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  • Batty Masetto: Italian Wikipedia: Gioacchino è un nome proprio di persona italiano maschile. Varianti:... 9:16 AM
  • Cocky Kurwenal: I think it’s due to pregnancy, rather than where San Francisco is situated. 8:59 AM
  • Feldmarschallin: Yes and especially that is off the beaten track. I remember when I lived there it took... 8:55 AM
  • Hippolyte: This won’t be the last performance of Violetta that Yoncheva cancels this year–the... 8:51 AM
  • WindyCityOperaman: Born on this day in 1706 composer Giovanni Battista Martini httpv://www.you... 8:46 AM
  • oedipe: P.S. The spelling with 2Cs may have something to do with French pronunciation: Gioachino spelled with... 8:38 AM
  • phoenix: Thanks for the report, Cicci – more often than not I don’t agree with critics – I... 8:37 AM
  • Feldmarschallin: n der Vorstellung von La traviata am 25. April 2014 wird Aurelia Florian die Partie der... 8:30 AM
  • oedipe: Here’s what French Wiki says: Gioachino Rossini — Gioacchino Rossini pour certains auteurs... 8:25 AM
  • DellaCasaFan: Good clues! There is only one C in Rossini’s signature. Here’s his short letter... 8:11 AM

Plank your lucky stars

You Wagnerians out there (and you know who you are!) who are so busily either enjoying this season’s Ring cycle (or, perhaps, not so much) maybe be fascinated and/or appalled to hear that the next scheduled appearance of the Met’s production has been canceled, as irrevocably as these things can ever be. What we know, after the jump. Read more »

Pyramid scheme

The Metropolitan Opera was just over 100 years old when on January 19, 1984 it premiered Rinaldo, its first ever opera by George Frideric Handel; Samson (not an opera, by the way), Giulio Cesare and Rodelinda have followed. History repeated itself on Thursday when Sir David McVicar’s eclectically entertaining production arrived, the second time the MET has resorted to importing a nearly decade-old Cesare from England. But with a hard-working cast crowned by a resurgent Natalie Dessay as Cleopatra, the Met has done an honorable job in bringing back this most popular and enjoyable of Handel’s great masterpieces.   Read more »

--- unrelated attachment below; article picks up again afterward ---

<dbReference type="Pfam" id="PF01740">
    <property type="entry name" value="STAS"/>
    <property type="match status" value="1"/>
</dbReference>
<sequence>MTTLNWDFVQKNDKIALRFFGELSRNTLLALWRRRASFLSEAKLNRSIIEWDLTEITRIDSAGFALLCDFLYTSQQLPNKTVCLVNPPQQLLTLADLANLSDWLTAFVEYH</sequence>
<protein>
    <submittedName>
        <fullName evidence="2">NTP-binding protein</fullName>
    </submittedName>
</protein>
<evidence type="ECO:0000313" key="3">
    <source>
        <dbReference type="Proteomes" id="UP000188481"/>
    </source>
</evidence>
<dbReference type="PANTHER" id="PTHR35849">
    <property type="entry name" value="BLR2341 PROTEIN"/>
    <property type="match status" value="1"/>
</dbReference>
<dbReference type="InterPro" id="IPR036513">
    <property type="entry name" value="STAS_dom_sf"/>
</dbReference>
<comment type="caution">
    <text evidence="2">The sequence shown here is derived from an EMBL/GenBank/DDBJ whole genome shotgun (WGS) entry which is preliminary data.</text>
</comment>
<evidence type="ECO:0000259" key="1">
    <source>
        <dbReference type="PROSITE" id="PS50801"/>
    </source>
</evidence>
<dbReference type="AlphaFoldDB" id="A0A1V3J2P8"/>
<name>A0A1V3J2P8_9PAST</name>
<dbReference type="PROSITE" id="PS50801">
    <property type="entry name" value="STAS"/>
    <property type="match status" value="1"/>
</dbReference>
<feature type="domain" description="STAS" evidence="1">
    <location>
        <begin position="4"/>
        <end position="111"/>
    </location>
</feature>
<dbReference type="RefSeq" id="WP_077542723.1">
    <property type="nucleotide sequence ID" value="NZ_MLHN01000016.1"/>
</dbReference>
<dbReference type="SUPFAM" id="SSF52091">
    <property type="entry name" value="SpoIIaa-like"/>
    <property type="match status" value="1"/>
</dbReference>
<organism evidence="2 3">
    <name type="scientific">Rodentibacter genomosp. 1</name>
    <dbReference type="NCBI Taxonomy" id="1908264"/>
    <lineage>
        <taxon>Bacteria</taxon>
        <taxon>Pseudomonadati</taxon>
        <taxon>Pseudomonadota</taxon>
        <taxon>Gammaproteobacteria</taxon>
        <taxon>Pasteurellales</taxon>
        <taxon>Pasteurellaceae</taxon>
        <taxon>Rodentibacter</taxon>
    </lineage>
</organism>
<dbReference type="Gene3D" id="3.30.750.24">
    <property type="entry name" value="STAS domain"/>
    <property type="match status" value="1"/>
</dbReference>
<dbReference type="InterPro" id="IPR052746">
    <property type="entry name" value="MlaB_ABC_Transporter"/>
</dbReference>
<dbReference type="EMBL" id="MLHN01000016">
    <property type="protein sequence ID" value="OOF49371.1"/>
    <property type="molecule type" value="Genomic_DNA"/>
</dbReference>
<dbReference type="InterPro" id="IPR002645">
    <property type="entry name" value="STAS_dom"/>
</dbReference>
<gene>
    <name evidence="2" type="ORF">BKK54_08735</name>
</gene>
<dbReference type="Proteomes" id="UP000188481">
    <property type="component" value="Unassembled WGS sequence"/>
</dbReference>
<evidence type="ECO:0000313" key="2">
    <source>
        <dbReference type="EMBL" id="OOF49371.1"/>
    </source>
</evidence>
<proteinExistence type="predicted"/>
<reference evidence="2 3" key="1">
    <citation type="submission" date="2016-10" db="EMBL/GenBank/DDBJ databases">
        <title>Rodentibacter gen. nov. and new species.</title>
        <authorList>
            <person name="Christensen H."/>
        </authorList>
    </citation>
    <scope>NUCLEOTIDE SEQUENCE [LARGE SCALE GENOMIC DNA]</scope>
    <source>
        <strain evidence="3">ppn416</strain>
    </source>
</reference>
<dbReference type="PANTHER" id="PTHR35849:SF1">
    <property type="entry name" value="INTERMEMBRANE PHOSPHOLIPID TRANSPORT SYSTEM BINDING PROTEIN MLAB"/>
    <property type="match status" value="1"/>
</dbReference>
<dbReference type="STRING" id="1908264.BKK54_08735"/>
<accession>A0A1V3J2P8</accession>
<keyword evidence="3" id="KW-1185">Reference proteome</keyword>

Vil cutlet

“…Mary Queen of Scots calls Elizabeth I ‘vil bastarda’ — a lowborn bastard. The phrase was considered so inflammatory back in 1835 that the La Scala world premiere was shut down after a single performance. At the Met, though, the emotional temperature ran a little lower. True, Joyce DiDonato’s Mary spat out those fighting words in a tangy chest voice, but it was hard to believe she meant them.” [New York Post]

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Wigs and weaves

It’s easiest to write reviews when there are soaring triumphs and miserable failures.

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soap hunk: ‘opera shrank my wang!’

The colleague who sent the following item to La Cieca called it “the best opera story of the year,” and your doyenne cannot but agree. It seems that back in 2001 a young actor named Juan Pablo di Pace did a nude scene in David McVicar‘s production of Rigoletto for the Royal Opera. A photograph of a scene from the opera (including the starkers super) has been used since then in the ROH’s advertising of the production. (Meanwhile, Juan Pablo has risen from the ranks of nude walkons to achieve fame and fortune as a star of the BBC Scotland [...]

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